There is a billboard near where I live in Oakland, CA that says, “Driving to work is so Q3 2010.” Today, more than 20 million Americans work from home at least some of the time and it is starting to make a real impact on our carbon footprints. For example, the World Wildlife Fund published a study in 2009 about telecommuting. It found that commuting to work represents between 25-50% of private car driving, depending on where you live. That’s somewhere in the neighborhood of 800 megatons of CO2 each year. If we were to shift to telecommuting on a large scale, we could make a huge impact on car emissions.
However, many people believe it would be impossible for them to switch to telecommuting due to the nature of their job. I am happy to say that I found a way to make telecommuting work for one of the least likely professions. I am a psychotherapist in private practice and I have been working primarily over the phone for the past five years. The switch from therapy in-person to working over the phone was definitely not easy and it took me some time to adjust. Yet, for me, the benefits have been huge.
When I first started practicing as a therapist, I saw clients in an office in Oakland. My commute was 12 miles round trip and it added about an hour to my day including parking and setting things up before the first client arrives. Then about five years ago, an opportunity arose for me to engage another passion of mine. I was offered a part-time position teaching natural building at the Regenerative Design Institute, a Permaculture education center in Bolinas, CA. The idea of seeing counseling clients part-time and teaching people about cob and timber framing sounded like a really balanced life.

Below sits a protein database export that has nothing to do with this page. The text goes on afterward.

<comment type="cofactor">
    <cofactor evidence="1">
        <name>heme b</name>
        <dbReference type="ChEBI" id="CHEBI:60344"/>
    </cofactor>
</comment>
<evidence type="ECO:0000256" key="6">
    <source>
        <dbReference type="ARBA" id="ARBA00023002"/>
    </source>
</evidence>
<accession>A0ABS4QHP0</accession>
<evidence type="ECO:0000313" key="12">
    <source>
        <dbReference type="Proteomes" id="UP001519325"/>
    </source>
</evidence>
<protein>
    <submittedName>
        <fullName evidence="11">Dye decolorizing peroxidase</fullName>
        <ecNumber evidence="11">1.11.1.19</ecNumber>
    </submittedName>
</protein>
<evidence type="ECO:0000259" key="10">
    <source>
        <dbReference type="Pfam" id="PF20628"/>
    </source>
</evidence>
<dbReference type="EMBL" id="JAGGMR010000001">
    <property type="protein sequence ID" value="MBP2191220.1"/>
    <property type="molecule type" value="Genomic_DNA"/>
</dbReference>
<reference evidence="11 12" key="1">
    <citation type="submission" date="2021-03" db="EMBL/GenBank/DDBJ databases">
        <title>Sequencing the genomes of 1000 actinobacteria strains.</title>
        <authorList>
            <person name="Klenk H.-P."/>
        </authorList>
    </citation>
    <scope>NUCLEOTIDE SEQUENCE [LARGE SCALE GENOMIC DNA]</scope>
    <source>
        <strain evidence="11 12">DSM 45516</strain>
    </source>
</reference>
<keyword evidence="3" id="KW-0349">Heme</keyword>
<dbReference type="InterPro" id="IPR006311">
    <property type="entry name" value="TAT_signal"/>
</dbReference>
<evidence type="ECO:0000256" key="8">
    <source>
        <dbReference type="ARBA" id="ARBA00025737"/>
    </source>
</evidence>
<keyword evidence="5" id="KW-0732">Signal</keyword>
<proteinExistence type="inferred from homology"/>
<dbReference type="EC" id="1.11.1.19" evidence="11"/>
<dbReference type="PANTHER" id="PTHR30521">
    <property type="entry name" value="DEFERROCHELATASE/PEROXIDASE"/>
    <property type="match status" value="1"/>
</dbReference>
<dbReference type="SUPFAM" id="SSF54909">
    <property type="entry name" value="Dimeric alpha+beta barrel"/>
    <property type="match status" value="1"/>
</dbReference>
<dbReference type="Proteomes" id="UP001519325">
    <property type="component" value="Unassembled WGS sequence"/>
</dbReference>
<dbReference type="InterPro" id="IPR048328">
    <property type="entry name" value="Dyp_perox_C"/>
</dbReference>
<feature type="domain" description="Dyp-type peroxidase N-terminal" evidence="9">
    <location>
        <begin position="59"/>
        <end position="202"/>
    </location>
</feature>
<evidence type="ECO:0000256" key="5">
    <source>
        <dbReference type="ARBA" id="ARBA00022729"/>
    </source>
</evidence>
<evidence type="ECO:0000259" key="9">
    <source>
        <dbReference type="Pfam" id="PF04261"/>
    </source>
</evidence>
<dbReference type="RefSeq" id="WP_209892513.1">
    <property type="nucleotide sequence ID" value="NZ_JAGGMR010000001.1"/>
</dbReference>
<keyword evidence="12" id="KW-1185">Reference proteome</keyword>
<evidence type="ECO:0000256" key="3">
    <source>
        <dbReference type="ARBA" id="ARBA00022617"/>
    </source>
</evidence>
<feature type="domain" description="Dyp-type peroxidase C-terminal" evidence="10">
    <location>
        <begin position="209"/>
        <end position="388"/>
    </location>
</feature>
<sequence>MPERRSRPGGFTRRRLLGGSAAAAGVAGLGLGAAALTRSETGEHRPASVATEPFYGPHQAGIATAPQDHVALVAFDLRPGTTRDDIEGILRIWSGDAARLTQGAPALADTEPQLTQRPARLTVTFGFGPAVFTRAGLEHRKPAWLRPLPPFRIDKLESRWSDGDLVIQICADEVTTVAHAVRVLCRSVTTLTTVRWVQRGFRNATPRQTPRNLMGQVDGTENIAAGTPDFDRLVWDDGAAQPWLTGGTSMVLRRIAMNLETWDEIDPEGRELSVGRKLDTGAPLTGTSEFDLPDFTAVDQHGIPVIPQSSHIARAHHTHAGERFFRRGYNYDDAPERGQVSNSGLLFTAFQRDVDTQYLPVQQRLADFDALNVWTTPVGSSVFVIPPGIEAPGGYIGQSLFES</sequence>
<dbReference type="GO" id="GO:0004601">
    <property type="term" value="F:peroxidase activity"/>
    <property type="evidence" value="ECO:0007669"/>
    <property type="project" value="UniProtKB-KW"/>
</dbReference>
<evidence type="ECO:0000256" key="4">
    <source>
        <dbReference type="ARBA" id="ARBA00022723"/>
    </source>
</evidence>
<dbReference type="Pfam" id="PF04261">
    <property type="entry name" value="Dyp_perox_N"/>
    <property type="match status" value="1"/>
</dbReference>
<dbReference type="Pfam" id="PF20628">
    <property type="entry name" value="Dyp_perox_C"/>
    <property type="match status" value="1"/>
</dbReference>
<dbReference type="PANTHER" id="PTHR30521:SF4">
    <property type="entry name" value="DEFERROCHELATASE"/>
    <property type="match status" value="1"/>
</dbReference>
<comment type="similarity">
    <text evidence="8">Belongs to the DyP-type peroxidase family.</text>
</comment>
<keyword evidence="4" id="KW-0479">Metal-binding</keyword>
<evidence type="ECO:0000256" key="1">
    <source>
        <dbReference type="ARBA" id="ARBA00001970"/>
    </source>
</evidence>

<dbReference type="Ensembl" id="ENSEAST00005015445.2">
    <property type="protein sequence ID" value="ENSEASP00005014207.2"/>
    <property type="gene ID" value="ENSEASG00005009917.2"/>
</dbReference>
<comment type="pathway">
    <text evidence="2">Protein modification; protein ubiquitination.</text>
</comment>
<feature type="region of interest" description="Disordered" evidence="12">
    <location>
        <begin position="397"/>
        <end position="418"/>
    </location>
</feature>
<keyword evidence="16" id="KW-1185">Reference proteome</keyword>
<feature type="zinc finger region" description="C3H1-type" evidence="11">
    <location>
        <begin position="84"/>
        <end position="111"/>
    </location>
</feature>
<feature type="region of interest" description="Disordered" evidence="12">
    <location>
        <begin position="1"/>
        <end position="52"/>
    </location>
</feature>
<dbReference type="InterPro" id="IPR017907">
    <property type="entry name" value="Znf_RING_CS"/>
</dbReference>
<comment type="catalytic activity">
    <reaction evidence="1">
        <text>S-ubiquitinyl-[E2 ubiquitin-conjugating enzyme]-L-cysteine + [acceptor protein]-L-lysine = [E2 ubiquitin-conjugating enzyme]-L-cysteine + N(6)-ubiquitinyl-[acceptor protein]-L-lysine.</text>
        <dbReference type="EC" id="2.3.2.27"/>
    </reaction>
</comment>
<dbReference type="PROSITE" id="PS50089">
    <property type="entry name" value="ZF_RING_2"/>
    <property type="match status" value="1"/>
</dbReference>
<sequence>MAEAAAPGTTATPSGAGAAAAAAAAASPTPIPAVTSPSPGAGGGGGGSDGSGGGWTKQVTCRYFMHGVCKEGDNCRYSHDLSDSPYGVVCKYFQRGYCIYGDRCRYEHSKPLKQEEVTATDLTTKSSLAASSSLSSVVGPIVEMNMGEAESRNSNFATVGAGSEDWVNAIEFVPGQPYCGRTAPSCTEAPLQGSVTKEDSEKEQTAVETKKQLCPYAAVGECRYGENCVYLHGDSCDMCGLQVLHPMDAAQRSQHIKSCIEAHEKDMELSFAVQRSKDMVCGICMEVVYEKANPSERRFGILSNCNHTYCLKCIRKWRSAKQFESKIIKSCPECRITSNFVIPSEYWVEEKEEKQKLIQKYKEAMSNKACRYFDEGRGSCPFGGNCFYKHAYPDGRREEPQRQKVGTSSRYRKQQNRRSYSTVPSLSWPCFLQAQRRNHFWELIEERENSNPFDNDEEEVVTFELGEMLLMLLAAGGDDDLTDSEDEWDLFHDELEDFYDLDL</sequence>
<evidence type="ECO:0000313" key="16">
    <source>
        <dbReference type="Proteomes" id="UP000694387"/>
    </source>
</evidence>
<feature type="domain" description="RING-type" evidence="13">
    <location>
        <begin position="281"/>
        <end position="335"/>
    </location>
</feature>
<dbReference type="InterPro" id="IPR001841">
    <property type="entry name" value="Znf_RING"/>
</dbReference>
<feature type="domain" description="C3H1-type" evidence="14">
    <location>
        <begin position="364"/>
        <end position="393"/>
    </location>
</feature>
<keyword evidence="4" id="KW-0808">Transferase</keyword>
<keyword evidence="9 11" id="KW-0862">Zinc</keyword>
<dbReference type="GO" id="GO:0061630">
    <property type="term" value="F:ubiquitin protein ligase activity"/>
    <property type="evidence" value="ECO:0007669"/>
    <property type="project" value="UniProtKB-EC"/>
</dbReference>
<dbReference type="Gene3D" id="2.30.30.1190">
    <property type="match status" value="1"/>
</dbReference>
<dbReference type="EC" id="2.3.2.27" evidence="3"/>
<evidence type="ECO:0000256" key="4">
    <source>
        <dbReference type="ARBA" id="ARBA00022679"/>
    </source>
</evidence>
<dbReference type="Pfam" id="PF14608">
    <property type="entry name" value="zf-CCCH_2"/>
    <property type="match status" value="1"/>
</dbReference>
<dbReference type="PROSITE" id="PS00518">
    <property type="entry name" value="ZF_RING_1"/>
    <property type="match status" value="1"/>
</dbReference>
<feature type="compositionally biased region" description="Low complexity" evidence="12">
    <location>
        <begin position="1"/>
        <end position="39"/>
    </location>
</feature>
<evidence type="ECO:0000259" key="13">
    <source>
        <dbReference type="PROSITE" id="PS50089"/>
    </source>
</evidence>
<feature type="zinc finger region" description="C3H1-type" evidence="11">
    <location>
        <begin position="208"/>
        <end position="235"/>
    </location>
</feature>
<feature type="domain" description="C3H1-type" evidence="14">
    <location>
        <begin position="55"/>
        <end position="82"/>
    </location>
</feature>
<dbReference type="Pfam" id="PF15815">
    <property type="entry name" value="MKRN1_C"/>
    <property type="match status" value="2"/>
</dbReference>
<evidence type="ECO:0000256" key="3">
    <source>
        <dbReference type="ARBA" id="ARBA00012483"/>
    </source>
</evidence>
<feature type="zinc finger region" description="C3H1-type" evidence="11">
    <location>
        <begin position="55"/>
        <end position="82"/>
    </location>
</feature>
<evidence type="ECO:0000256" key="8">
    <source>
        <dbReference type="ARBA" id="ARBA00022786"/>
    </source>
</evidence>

The problem was that Bolinas is a 1.5 hour drive from my office and the thought of that kind of commute was too much for me. At the time, I was working with a few people over the phone. Mostly therapists for whom I was consulting, and just one client that one of them had referred to me. I knew that I liked phone counseling as much as working in-person and it seemed like it could create a lot more flexibility in my life, so I took a chance and moved up north to the Permaculture center, leaving my office behind. Some of my clients continued working with me over the phone and others found someone new.
Challenges for the Telecommuting Counselor
While I was saving tons of CO2 and hours of my life by telecommuting, the transition was hard. I had lost all of that wonderful nonverbal information like facial expressions and body posture, so I had to really become attuned to tone of voice. Happily, over time I found some things I like better about working over the phone. I am able to concentrate in a deeper way and just focus on what the client is saying. I have also noticed many people have an easier time opening up over the phone compared to being in person. There is a sense of anonymity that makes many people feel more comfortable. In fact, the research that compares phone counseling to in-person therapy has shown that outcomes are equal and that slightly over half of people who have experienced both types of counseling actually prefer therapy over the phone.
When I eventually moved back to Oakland, I decided to continue working primarily over the phone. Not only does it save a commute for me, but my clients don’t need to drive either. People can do a counseling session from their office at work or from home and it makes the process much more convenient. I am also able to work with people who live in remote areas and don’t have access to good therapists. I have worked with people living in Europe, Mexico, Africa, South Korea and India, which has made my experience so much more diverse.
While many employers still resist allowing people to telecommute and many professions have not yet created a culture around doing it, I strongly recommend working from home if you can. It can be an easy way to cut your footprint and might even create new possibilities in your life.
Tim Desmond offers phone counseling through his website www.coherencecounseling.com
Want to start telecommuting? You’ll need a good computer. Check out our selection of energy efficient netbooks from Dell, HP, and Lenovo.
Image credit: Robert McDiarmid at Flickr under a Creative Commons license